Two Chanticleer Intelligence Brief senior analysts, Ana Maria Lankford and Derrick Storzieri, have published an article about the United States Intelligence Community’s dissemination of warning intelligence about COVID-19, prior to the outbreak of the pandemic. The article, entitled: “Spies and the Virus: The COVID-19 Pandemic and Intelligence Communication in the United States” has been published in the peer-reviewed Frontiers in Communications. Headquartered in Switzerland, Frontiers is considered one of the most prestigious open-access journal publishers in the sciences and social sciences, and is the world’s fifth most-cited publisher. It is extremely rare for undergraduate students to publish peer-reviewed research.
Along with Lankford and Storzieri, the article was co-authored by CIB Faculty Mentor Dr. Joseph Fitsanakis. The article was published in the journal’s special issue on the topic: “Strategic Narratives in Political and Crisis Communication: Responses to COVID-19”, alongside research from Germany, Sweden, Italy, Austria, China, Australia, Brazil, and the United Kingdom, among other countries. A report featuring information about the article has been published by the Edwards College at Coastal Carolina University. This research came out of the Chanticleer Intelligence Brief’ COVID-19 Intelligence Project, which the CIB launched last spring, as soon as the CCU campus shut down due to the coronavirus pandemic. The project was highlighted by CCU and drew national attention.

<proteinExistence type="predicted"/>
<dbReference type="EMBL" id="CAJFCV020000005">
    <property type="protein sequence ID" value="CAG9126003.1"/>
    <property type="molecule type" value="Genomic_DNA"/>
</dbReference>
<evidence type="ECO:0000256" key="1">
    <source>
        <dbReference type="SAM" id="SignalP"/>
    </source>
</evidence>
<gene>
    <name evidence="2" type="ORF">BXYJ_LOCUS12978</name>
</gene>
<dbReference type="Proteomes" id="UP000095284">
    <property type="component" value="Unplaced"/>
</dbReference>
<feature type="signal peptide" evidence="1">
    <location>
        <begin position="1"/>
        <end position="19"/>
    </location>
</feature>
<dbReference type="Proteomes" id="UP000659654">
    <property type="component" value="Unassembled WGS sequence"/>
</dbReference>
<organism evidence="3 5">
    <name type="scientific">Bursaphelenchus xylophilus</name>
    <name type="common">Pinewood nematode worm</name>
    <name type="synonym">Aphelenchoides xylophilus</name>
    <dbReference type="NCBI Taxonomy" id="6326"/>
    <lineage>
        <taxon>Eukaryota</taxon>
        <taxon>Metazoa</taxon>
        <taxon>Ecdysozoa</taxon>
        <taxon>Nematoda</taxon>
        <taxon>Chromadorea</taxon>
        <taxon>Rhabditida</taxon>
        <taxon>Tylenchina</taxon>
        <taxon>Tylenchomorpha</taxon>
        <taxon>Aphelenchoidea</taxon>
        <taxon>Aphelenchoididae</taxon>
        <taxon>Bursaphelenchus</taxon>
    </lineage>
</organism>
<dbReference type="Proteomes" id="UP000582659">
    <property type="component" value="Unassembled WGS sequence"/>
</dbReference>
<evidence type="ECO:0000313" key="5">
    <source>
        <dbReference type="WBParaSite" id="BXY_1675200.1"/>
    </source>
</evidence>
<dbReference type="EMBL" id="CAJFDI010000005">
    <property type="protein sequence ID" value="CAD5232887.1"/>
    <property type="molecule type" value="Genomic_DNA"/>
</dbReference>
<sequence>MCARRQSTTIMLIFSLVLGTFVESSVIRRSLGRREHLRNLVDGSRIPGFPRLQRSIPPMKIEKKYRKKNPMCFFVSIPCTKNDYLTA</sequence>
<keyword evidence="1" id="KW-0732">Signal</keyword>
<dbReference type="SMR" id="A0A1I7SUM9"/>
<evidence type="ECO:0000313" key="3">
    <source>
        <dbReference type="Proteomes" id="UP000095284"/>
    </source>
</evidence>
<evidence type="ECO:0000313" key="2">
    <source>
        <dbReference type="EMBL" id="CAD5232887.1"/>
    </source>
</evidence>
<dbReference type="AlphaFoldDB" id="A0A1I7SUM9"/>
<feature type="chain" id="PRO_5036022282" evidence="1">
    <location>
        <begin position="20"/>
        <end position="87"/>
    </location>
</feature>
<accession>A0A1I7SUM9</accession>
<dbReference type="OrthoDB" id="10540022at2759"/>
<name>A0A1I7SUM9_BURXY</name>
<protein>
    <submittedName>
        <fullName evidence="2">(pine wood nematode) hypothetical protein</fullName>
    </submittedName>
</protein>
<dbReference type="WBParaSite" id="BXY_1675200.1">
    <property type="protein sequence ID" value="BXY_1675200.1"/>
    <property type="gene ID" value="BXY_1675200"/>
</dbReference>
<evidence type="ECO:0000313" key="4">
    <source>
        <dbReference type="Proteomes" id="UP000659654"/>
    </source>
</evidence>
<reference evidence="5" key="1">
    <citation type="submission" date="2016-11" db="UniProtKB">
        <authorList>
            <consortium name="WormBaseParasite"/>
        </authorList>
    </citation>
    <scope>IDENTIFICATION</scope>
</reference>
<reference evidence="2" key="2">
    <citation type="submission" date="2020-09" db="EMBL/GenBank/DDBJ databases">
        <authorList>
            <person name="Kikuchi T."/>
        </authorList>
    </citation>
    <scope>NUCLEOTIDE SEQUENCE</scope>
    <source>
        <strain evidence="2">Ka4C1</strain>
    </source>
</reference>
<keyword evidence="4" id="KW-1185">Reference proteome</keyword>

The paper sheds light on the early-warning role of United States intelligence agencies. It demonstrates that the intelligence components of the federal government’s Biological Defense Program offered actionable forewarning about an impending pandemic in the years leading to the COVID-19 outbreak. But it also posits that the means of strategic communication employed by intelligence experts to alert the White House to the threat were unproductive. These alerts were communicated largely through the President’s Daily Brief, an archaic and ineffectual method of communication that is not designed to facilitate the kind of laser-focused, unequivocal exchange of information needed when potentially catastrophic threats confront the world. The authors propose that the United States Intelligence Community must implement more direct, immediate and conclusive methods of communicating intelligence to decision-makers, and should seriously consider creating a new line of products that addresses existential challenges to national security.